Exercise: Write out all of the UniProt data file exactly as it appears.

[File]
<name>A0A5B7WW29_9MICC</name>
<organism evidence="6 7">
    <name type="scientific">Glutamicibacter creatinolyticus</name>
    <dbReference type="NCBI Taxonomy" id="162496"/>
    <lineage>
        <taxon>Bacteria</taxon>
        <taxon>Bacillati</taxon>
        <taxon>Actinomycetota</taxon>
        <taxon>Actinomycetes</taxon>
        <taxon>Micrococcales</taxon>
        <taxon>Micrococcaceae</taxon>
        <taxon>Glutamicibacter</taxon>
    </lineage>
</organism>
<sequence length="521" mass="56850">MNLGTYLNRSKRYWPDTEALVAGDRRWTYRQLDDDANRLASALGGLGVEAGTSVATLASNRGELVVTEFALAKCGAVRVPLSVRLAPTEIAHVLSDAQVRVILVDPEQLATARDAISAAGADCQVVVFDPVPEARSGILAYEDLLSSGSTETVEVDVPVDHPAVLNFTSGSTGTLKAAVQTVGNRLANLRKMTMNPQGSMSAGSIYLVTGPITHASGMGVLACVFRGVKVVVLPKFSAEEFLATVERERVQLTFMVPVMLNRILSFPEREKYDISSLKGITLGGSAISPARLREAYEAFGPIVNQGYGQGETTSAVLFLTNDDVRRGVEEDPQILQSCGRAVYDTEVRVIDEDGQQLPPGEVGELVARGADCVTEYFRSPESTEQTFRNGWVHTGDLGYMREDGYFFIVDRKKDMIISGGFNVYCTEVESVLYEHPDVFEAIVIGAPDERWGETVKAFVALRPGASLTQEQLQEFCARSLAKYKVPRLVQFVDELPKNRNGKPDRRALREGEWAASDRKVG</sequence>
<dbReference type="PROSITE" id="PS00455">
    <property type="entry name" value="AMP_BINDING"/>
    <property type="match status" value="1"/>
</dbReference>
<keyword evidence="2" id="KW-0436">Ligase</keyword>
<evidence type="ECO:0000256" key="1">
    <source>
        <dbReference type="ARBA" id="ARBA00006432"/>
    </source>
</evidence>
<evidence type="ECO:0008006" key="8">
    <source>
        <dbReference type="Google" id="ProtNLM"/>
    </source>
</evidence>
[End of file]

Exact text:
<name>A0A5B7WW29_9MICC</name>
<organism evidence="6 7">
    <name type="scientific">Glutamicibacter creatinolyticus</name>
    <dbReference type="NCBI Taxonomy" id="162496"/>
    <lineage>
        <taxon>Bacteria</taxon>
        <taxon>Bacillati</taxon>
        <taxon>Actinomycetota</taxon>
        <taxon>Actinomycetes</taxon>
        <taxon>Micrococcales</taxon>
        <taxon>Micrococcaceae</taxon>
        <taxon>Glutamicibacter</taxon>
    </lineage>
</organism>
<sequence length="521" mass="56850">MNLGTYLNRSKRYWPDTEALVAGDRRWTYRQLDDDANRLASALGGLGVEAGTSVATLASNRGELVVTEFALAKCGAVRVPLSVRLAPTEIAHVLSDAQVRVILVDPEQLATARDAISAAGADCQVVVFDPVPEARSGILAYEDLLSSGSTETVEVDVPVDHPAVLNFTSGSTGTLKAAVQTVGNRLANLRKMTMNPQGSMSAGSIYLVTGPITHASGMGVLACVFRGVKVVVLPKFSAEEFLATVERERVQLTFMVPVMLNRILSFPEREKYDISSLKGITLGGSAISPARLREAYEAFGPIVNQGYGQGETTSAVLFLTNDDVRRGVEEDPQILQSCGRAVYDTEVRVIDEDGQQLPPGEVGELVARGADCVTEYFRSPESTEQTFRNGWVHTGDLGYMREDGYFFIVDRKKDMIISGGFNVYCTEVESVLYEHPDVFEAIVIGAPDERWGETVKAFVALRPGASLTQEQLQEFCARSLAKYKVPRLVQFVDELPKNRNGKPDRRALREGEWAASDRKVG</sequence>
<dbReference type="PROSITE" id="PS00455">
    <property type="entry name" value="AMP_BINDING"/>
    <property type="match status" value="1"/>
</dbReference>
<keyword evidence="2" id="KW-0436">Ligase</keyword>
<evidence type="ECO:0000256" key="1">
    <source>
        <dbReference type="ARBA" id="ARBA00006432"/>
    </source>
</evidence>
<evidence type="ECO:0008006" key="8">
    <source>
        <dbReference type="Google" id="ProtNLM"/>
    </source>
</evidence>